It’s a rare off-week in NASCAR-land, and as the men and women who make up the Sprint Cup Series enjoy some well-earned vacation time, the sport’s observers are left to reflect on the season that’s been as we sit at the de facto halfway point of the schedule. The 2014 season has been an interesting one to say the least, with plenty of storylines and drama to keep everyone occupied until the Chase starts eight weeks from now. With 18 weeks left of NASCAR action ahead of us, many questions still beg to be answered as to what the rest of this season will hold. Who will win the championship? How will the new-look Chase unfold? Will the ratings continue to plummet? These are the big topics that will fill the headlines on NASCAR websites for the rest of the season, and if you scroll down a little bit you can see my perspective on them (if you are into that sort of thing.)
1. Will the championship battle be a Hendrick-Penske duel a la 2012?
Over the past 3-4 years, Hendrick Motorsports and Team Penske have been the most prolific NASCAR teams in the business. Joe Gibbs Racing has been in the mix as well, but Hendrick and Penske have been the preeminent title threats year in and year out. Halfway through 2014, it appears that they will be dueling once again.
Between the two teams, they have combined to win a whopping 11 out of 18 events on the season. Brad Keselowski has been the hottest driver on the circuit over the past two months, winning 2 out of the last 3 races and vaulting himself to 4th in the point standings. Keselowski’s teammate, Joey Logano, has collected two wins as well and is a weekly threat to win.
The Hendrick side of the equation has been equally as impressive. Jimmie Johnson ripped off three wins throughout May and June and re-established his level of performance from 2013, and his teammates Dale Earnhardt Jr. and Jeff Gordon have been just as competitive.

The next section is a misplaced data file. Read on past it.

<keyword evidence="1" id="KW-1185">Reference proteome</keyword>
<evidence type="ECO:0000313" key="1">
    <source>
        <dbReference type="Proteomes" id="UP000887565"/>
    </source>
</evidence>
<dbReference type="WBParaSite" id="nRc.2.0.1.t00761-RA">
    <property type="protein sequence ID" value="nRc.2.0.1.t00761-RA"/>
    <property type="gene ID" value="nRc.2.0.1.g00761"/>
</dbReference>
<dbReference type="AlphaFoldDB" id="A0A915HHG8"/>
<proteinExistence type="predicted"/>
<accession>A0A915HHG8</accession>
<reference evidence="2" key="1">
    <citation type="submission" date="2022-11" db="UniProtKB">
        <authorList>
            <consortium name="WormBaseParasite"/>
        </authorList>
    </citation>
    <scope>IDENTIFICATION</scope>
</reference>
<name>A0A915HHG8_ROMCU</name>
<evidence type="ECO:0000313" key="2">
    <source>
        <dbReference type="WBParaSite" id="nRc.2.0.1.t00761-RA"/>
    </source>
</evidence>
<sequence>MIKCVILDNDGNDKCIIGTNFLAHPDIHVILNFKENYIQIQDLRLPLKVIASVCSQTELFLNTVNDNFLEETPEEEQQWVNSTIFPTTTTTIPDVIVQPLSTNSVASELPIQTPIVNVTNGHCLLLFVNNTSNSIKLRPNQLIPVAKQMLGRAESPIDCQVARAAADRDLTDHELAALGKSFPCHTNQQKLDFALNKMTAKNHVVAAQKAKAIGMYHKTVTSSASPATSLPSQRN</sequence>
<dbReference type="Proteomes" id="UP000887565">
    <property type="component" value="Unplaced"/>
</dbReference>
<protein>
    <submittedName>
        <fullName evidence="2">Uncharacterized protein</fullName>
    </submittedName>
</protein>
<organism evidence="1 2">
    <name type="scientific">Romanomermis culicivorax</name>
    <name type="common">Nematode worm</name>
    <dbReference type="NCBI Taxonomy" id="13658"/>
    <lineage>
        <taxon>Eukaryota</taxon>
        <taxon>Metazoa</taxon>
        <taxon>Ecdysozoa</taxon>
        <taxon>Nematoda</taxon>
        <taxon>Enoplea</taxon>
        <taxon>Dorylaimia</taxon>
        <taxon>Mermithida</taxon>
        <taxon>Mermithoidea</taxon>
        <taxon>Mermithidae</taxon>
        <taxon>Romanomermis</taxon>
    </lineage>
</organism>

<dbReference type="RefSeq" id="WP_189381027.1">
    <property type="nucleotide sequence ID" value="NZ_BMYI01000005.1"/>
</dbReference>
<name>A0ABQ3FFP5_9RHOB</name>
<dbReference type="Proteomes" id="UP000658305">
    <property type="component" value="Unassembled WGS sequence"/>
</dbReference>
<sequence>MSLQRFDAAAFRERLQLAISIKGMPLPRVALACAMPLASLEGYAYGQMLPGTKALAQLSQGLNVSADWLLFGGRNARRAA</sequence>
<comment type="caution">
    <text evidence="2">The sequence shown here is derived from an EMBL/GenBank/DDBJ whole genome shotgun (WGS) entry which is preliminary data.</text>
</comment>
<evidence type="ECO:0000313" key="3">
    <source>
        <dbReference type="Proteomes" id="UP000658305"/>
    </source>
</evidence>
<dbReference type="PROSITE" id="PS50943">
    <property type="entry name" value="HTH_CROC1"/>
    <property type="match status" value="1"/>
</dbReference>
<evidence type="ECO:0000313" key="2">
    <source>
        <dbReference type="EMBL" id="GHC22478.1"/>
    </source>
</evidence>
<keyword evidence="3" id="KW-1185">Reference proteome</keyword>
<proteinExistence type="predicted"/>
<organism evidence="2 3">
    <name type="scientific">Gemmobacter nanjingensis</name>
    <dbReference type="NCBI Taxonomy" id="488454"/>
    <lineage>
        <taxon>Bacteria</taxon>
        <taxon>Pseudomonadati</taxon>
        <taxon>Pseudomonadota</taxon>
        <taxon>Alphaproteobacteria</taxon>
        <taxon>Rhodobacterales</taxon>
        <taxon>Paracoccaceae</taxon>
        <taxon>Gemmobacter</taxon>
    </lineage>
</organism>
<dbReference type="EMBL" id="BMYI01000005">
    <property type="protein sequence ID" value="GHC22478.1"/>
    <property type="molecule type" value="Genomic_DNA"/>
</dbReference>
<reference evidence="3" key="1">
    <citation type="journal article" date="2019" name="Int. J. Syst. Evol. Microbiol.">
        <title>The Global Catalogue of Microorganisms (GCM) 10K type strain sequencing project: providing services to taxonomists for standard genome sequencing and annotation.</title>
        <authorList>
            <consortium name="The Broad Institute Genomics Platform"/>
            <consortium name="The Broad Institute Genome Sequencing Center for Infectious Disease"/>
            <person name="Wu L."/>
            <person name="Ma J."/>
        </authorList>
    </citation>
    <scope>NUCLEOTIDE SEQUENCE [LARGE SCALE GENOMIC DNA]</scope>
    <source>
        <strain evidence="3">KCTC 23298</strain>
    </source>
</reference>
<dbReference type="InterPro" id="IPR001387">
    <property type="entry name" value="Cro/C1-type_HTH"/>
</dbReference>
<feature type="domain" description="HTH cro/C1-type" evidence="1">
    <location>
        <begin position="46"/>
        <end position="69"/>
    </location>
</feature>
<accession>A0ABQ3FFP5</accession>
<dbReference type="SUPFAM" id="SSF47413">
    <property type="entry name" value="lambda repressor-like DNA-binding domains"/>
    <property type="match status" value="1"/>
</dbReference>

Frankly, it seems like a foregone conclusion at this point that the title is going to be won by one of these two organizations. They’ve been too consistently fast to lose it at this point, and unless one of the other big teams (such as JGR) catch fire, it seems inevitably that a Penske or Hendrick car will be hoisting the title.
2. Will television ratings continue to plummet?
Some blame it on the rain, some on the World Cup, some are even blaming it on the economy. Whichever outlet you choose to put the blame on, there is no doubt that the ratings are in the tank this year. The question that remains is this: how low can they possibly go?
Based on my own personal research into the topic of ratings, there is reason to believe that ratings will be evening out once the Chase starts. According to conversations I’ve had with folks such as RACINGnomics’ Andrew Maness, NASCAR purposely designed the Chase’s format with the understanding that ratings losses seen early in the season would be balanced out by gains at the end of the year courtesy of the heightened drama of the new playoff system. Most experts I talk to believe this is what will happen: the Chase’s ratings will likely go up due to the novelty of the new Chase system and the many “made for TV” aspects of it.